• Help students work through problems independently, when appropriate, instead of solving the problem for them. Provide support and guidance, but let them ultimately reach the solution. 

3. Communication

In class and in everyday life, students will need to be able to express their thoughts, feelings, and ideas effectively. Furthermore, they must understand that communication is a two-way channel. Therefore, it is equally important to know how to listen as it is to express. 

Another aspect is knowing how to tailor communication toward different audiences, in both written and oral settings. For example, students must understand that how they speak or write to a professor differs from how they talk with friends or classmates.  

Advice for Parents and Guardians:

  • Demonstrate how you communicate to different audiences in front of your student (i.e. schedule a doctor’s appointment when they are listening). Then, let them try scheduling their own appointments. 
  • Show them the different conversations you engage in regularly, like scheduling appointments, sending thank you emails, and scheduling events.
  • Read publications together. Discuss the different audiences for which they were written and how the tones vary.
  • Teach them to advocate for themselves.

4. Goal Setting

College is about discovery. Students will begin figuring out how they want to live and what career paths interest them. Identifying and following through with the necessary steps to build the life they want is an important skill. Students must know how to set realistic goals and make a plan to reach them.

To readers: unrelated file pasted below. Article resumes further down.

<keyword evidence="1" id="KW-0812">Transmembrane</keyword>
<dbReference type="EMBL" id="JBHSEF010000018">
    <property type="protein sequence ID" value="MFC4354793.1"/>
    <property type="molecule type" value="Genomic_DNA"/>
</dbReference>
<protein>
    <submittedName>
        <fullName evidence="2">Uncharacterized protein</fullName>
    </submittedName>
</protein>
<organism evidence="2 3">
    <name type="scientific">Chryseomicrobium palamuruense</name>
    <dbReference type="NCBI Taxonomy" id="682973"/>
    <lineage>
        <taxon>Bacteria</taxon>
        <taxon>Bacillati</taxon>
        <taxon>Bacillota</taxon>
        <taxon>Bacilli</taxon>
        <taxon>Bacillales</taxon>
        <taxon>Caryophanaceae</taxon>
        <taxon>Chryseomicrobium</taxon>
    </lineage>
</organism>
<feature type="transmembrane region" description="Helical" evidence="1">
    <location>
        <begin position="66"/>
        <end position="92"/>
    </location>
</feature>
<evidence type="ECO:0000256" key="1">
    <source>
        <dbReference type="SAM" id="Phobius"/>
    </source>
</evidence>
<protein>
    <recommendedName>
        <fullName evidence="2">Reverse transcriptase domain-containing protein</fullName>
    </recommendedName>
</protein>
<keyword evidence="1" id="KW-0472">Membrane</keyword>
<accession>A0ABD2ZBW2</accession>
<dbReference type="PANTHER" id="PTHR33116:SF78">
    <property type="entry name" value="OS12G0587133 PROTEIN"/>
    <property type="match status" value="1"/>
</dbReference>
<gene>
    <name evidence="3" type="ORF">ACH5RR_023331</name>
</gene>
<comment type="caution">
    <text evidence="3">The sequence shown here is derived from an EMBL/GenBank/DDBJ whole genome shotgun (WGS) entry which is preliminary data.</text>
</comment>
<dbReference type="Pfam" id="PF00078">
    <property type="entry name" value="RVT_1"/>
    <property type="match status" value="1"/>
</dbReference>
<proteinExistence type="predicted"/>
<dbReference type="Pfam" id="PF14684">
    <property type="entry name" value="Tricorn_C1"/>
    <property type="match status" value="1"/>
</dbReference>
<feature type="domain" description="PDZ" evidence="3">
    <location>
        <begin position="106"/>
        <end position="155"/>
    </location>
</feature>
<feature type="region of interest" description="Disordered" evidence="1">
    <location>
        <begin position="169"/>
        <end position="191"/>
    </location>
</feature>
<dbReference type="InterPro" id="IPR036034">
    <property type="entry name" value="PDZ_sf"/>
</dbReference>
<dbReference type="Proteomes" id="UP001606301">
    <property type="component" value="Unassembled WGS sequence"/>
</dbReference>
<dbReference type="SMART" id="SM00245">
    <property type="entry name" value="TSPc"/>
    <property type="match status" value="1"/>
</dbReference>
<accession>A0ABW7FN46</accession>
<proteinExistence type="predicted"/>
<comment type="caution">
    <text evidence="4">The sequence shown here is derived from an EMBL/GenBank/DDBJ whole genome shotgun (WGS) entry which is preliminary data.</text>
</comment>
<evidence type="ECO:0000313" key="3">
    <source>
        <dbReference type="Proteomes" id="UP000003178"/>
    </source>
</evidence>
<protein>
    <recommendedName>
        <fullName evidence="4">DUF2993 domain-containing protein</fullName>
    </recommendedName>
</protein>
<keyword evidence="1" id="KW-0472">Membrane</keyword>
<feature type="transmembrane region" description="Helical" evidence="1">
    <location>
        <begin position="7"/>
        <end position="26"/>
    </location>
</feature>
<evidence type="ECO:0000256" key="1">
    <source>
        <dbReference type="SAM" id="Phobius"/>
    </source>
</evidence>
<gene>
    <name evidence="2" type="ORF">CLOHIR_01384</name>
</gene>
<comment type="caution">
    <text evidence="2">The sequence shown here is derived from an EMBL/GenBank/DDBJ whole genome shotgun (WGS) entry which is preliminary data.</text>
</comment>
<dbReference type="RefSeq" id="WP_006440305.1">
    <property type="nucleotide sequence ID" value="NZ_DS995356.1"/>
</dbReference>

Advice for Parents and Guardians:

  • Teach your child about SMART goals and help them create some for themselves. 
  • Share your personal goals – show them what you want to achieve and the process you will follow. Demonstrating this process will help them understand how goal setting works outside the classroom. 
  • Have a conversation with your child about what they want their college experience to look like. Encourage them to think about what they can do to build that experience. 

5. Collaboration

College aims to prepare students for a career and life beyond those four years. Most professions require some degree of collaboration and teamwork, so college classes create opportunities to practice. Team projects will be frequent, and your child will have to get comfortable working with people from all different backgrounds.

They must learn to be team players who work towards the team’s success. Therefore, they must be able to navigate differences and conflicts and arrive at agreements respectfully and productively. 

Advice for Parents and Guardians:

  • Encourage your student to join clubs, sports teams, and student organizations or work a part-time job.
  • Take them to cultural events and expose them to different perspectives. 
  • Teach them effective conflict resolution practices, like active listening skills, using “I-statements,” and understanding the other person’s point of view. 

College readiness skills take time to develop. The earlier you start having conversations with your children and introducing them to these soft skills, the better handle they will have on them when it comes time for college. Browse our other blog articles for more advice on preparing your student for college.